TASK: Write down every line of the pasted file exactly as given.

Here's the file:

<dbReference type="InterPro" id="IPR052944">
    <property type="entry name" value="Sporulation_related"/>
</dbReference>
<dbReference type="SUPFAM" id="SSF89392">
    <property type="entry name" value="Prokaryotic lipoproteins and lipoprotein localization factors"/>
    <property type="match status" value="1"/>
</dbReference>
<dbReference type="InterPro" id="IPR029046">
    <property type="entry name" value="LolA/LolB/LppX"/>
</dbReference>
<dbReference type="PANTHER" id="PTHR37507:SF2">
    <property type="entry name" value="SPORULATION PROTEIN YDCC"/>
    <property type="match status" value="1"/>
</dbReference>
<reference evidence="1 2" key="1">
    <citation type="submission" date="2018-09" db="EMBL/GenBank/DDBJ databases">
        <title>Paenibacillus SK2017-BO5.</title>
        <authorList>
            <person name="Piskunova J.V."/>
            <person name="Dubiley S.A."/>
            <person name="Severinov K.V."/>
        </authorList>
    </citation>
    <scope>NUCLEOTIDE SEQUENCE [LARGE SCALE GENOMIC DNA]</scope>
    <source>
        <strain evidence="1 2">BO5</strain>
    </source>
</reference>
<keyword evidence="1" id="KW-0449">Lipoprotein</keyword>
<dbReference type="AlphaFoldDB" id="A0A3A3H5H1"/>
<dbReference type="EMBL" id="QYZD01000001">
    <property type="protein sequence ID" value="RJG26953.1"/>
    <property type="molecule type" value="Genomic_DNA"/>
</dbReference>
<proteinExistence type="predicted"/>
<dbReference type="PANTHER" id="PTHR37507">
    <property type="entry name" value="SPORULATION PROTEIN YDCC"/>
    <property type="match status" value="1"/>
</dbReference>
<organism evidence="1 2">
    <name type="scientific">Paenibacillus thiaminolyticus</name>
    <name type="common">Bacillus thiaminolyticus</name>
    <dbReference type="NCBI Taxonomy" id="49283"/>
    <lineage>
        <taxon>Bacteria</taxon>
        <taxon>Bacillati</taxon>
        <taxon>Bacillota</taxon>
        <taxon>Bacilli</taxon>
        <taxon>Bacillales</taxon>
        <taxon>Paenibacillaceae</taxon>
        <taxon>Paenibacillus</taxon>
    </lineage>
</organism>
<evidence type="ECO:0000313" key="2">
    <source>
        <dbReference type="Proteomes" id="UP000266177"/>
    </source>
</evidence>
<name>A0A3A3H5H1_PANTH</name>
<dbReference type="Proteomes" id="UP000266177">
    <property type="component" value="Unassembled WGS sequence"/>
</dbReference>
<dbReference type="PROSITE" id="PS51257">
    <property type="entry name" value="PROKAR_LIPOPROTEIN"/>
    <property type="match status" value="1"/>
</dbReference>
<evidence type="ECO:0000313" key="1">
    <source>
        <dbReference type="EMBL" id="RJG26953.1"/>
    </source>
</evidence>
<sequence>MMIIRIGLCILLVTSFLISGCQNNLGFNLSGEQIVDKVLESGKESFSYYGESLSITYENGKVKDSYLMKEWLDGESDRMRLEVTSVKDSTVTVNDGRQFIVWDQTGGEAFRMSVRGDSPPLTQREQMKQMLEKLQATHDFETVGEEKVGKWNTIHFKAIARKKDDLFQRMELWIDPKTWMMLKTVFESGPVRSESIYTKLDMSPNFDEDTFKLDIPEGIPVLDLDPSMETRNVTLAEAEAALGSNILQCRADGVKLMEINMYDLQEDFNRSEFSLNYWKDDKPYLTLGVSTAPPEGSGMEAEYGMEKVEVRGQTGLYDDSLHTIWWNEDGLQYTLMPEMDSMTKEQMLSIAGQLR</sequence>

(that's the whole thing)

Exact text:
<dbReference type="InterPro" id="IPR052944">
    <property type="entry name" value="Sporulation_related"/>
</dbReference>
<dbReference type="SUPFAM" id="SSF89392">
    <property type="entry name" value="Prokaryotic lipoproteins and lipoprotein localization factors"/>
    <property type="match status" value="1"/>
</dbReference>
<dbReference type="InterPro" id="IPR029046">
    <property type="entry name" value="LolA/LolB/LppX"/>
</dbReference>
<dbReference type="PANTHER" id="PTHR37507:SF2">
    <property type="entry name" value="SPORULATION PROTEIN YDCC"/>
    <property type="match status" value="1"/>
</dbReference>
<reference evidence="1 2" key="1">
    <citation type="submission" date="2018-09" db="EMBL/GenBank/DDBJ databases">
        <title>Paenibacillus SK2017-BO5.</title>
        <authorList>
            <person name="Piskunova J.V."/>
            <person name="Dubiley S.A."/>
            <person name="Severinov K.V."/>
        </authorList>
    </citation>
    <scope>NUCLEOTIDE SEQUENCE [LARGE SCALE GENOMIC DNA]</scope>
    <source>
        <strain evidence="1 2">BO5</strain>
    </source>
</reference>
<keyword evidence="1" id="KW-0449">Lipoprotein</keyword>
<dbReference type="AlphaFoldDB" id="A0A3A3H5H1"/>
<dbReference type="EMBL" id="QYZD01000001">
    <property type="protein sequence ID" value="RJG26953.1"/>
    <property type="molecule type" value="Genomic_DNA"/>
</dbReference>
<proteinExistence type="predicted"/>
<dbReference type="PANTHER" id="PTHR37507">
    <property type="entry name" value="SPORULATION PROTEIN YDCC"/>
    <property type="match status" value="1"/>
</dbReference>
<organism evidence="1 2">
    <name type="scientific">Paenibacillus thiaminolyticus</name>
    <name type="common">Bacillus thiaminolyticus</name>
    <dbReference type="NCBI Taxonomy" id="49283"/>
    <lineage>
        <taxon>Bacteria</taxon>
        <taxon>Bacillati</taxon>
        <taxon>Bacillota</taxon>
        <taxon>Bacilli</taxon>
        <taxon>Bacillales</taxon>
        <taxon>Paenibacillaceae</taxon>
        <taxon>Paenibacillus</taxon>
    </lineage>
</organism>
<evidence type="ECO:0000313" key="2">
    <source>
        <dbReference type="Proteomes" id="UP000266177"/>
    </source>
</evidence>
<name>A0A3A3H5H1_PANTH</name>
<dbReference type="Proteomes" id="UP000266177">
    <property type="component" value="Unassembled WGS sequence"/>
</dbReference>
<dbReference type="PROSITE" id="PS51257">
    <property type="entry name" value="PROKAR_LIPOPROTEIN"/>
    <property type="match status" value="1"/>
</dbReference>
<evidence type="ECO:0000313" key="1">
    <source>
        <dbReference type="EMBL" id="RJG26953.1"/>
    </source>
</evidence>
<sequence>MMIIRIGLCILLVTSFLISGCQNNLGFNLSGEQIVDKVLESGKESFSYYGESLSITYENGKVKDSYLMKEWLDGESDRMRLEVTSVKDSTVTVNDGRQFIVWDQTGGEAFRMSVRGDSPPLTQREQMKQMLEKLQATHDFETVGEEKVGKWNTIHFKAIARKKDDLFQRMELWIDPKTWMMLKTVFESGPVRSESIYTKLDMSPNFDEDTFKLDIPEGIPVLDLDPSMETRNVTLAEAEAALGSNILQCRADGVKLMEINMYDLQEDFNRSEFSLNYWKDDKPYLTLGVSTAPPEGSGMEAEYGMEKVEVRGQTGLYDDSLHTIWWNEDGLQYTLMPEMDSMTKEQMLSIAGQLR</sequence>